We all know that projects are one of the key vehicles for getting “stuff” done—stuff that is somewhat more complex than our day-to-day operational tasks, ranging from small projects such as giving a presentation, to complex projects like introducing a new piece of software or redesigning a business process. The latter class of projects tend to be more of a strategic nature and often times have a business or project sponsor attached. If they do not, you might want to ask yourself where these projects are coming from and who authorized them.
Project sponsorship is often times an “assumed” role by someone at the executive level, but in many organizations it’s neither fully understood nor formalized. The project sponsor has a critical job to fulfill that project managers typically cannot accomplish on their own. In essence a sponsor should provide the link between business strategy and the project scope. They should be accountable that the project is designed to deliver the expected business value and has the resources to meet the defined objectives.
Other responsibilities include being a corporate cheer leader for the undertaking, making sure the strategic initiative has the required visibility at the executive level and gets the necessary support from the business. This requires good communication and political skills. These skills can and should be developed as part of a holistic Project Management development program.
In my role as the head of our global marketing and product group, I have the opportunity to both initiate and sponsor many different initiatives (note: initiation and sponsorship are not necessarily the same). In a global, “matrixed” business, we naturally tend to have different sets of competing business objectives—strategic vs. operational, global vs. regional, etc.
One example that comes to mind is a recent product upgrade that was originally on our product roadmap for this year. There was a business case for it and some strong internal champions. We had a high-level plan and a project manager nominated. However, as I looked at the operational business objectives and constraints, including the availability of our own consultants to adopt and bring an upgraded product to market, I decided that for this year this project was not the best use of our time and money. The operational objectives outscored the strategic ones meaning, using the Kepner-Tregoe decision making process they were weighted higher. We “parked” the project and instead proceeded with a different one which further modularized our services. This would give our clients more options, but would require less internal development.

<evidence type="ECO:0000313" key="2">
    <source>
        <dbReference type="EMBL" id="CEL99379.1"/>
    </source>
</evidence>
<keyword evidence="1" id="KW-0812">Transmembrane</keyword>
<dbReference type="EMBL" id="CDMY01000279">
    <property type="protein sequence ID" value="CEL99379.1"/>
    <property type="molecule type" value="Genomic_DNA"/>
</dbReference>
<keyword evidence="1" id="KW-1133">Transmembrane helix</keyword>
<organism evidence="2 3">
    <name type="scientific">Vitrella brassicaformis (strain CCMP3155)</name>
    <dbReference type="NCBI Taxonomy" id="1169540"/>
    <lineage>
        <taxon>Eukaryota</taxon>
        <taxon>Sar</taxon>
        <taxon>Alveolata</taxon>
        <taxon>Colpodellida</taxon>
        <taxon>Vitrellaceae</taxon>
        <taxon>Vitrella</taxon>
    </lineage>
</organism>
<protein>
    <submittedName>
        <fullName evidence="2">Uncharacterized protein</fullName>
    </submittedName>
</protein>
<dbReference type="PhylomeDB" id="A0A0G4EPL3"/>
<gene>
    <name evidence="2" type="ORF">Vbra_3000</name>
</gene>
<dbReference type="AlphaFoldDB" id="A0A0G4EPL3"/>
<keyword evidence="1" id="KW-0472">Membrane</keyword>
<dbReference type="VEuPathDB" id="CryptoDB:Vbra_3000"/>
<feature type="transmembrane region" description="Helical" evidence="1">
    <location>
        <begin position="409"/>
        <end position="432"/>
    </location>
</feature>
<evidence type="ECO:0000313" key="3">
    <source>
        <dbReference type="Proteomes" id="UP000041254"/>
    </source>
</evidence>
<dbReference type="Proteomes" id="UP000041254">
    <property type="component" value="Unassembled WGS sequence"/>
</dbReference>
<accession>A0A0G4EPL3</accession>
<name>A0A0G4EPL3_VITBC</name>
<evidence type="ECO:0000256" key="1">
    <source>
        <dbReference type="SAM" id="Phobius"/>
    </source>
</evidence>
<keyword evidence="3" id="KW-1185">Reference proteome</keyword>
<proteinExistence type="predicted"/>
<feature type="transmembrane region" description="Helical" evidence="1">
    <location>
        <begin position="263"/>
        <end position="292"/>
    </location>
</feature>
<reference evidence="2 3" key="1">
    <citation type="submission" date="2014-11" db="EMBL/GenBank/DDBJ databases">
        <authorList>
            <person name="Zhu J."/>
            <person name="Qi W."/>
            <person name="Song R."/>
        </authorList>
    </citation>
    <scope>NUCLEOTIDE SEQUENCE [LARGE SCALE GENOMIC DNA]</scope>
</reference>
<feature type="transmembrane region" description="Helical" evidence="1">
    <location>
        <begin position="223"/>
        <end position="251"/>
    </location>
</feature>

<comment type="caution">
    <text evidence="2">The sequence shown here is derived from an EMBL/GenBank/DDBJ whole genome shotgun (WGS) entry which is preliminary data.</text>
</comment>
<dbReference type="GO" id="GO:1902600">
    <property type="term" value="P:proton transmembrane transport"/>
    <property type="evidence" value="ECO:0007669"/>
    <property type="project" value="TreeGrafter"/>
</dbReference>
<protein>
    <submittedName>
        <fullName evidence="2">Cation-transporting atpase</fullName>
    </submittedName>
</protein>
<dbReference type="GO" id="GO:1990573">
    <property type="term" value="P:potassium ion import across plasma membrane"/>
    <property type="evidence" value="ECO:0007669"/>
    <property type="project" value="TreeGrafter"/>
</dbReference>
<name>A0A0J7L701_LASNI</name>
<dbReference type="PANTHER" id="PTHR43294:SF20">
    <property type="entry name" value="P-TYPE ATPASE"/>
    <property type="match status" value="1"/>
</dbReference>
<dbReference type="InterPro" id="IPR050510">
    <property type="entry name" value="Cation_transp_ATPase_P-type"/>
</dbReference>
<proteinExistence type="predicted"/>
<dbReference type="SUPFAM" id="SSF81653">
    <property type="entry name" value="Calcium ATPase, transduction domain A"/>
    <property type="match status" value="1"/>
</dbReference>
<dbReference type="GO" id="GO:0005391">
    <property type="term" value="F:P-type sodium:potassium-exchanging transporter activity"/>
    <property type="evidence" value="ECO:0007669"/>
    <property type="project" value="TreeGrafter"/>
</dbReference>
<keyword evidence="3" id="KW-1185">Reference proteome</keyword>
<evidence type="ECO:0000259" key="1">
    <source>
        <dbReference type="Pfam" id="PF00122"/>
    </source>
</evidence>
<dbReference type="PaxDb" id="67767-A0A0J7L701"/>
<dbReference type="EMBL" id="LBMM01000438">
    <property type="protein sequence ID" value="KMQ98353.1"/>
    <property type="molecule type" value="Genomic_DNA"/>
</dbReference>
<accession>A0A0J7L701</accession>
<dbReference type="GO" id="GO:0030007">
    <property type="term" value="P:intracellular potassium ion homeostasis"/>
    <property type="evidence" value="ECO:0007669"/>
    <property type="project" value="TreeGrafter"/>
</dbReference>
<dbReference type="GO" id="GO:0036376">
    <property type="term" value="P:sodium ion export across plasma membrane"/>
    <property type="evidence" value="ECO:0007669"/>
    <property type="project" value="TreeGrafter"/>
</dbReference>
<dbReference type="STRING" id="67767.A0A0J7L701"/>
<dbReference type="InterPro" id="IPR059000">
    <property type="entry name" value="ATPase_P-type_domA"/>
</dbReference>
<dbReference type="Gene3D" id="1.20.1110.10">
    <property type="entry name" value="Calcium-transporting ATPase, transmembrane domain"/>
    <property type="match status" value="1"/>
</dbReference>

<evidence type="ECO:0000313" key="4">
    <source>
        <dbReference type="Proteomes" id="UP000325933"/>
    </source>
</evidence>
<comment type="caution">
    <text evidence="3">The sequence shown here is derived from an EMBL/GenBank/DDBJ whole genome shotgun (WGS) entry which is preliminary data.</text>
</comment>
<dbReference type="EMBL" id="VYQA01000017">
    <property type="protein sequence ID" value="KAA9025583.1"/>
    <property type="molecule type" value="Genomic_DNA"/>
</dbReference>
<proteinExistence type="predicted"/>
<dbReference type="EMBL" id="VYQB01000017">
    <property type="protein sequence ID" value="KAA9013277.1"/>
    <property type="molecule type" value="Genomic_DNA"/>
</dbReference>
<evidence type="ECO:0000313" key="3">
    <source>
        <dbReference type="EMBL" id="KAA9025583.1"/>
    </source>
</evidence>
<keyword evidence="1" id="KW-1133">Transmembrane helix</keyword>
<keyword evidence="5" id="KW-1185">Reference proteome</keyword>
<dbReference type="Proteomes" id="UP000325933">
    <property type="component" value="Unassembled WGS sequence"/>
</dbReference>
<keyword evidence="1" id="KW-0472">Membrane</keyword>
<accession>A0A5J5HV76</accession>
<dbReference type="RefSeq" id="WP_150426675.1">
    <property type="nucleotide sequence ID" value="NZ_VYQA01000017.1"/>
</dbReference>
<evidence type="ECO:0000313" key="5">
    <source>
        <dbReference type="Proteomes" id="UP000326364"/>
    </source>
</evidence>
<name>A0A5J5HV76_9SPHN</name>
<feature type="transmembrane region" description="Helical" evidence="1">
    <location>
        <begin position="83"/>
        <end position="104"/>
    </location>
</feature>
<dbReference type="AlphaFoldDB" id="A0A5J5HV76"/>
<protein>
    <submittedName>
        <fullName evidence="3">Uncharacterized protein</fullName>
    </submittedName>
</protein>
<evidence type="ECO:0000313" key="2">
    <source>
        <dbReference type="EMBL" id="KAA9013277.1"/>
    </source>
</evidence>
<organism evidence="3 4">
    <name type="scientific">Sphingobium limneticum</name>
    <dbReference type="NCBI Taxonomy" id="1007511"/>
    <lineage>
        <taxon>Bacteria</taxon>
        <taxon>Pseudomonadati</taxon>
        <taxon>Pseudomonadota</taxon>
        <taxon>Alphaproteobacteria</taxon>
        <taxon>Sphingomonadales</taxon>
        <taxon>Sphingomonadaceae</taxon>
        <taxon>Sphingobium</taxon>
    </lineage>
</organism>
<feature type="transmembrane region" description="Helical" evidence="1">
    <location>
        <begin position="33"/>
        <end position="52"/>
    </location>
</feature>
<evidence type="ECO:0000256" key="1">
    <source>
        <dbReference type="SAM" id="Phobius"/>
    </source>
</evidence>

A key job of a business sponsor is to reconcile “all” the objectives and bring the associated projects into alignment or if need be, kill or pause certain initiatives. Killing or pausing a project is probably one of the most difficult tasks for any decision maker to do because it means saying no to something that you or someone else believes to be a great idea.
However, at the end of the day, we all have limited resources. One of the key jobs of the project sponsor is to protect those resources and make sure they are leveraged for the greatest potential business and customer value.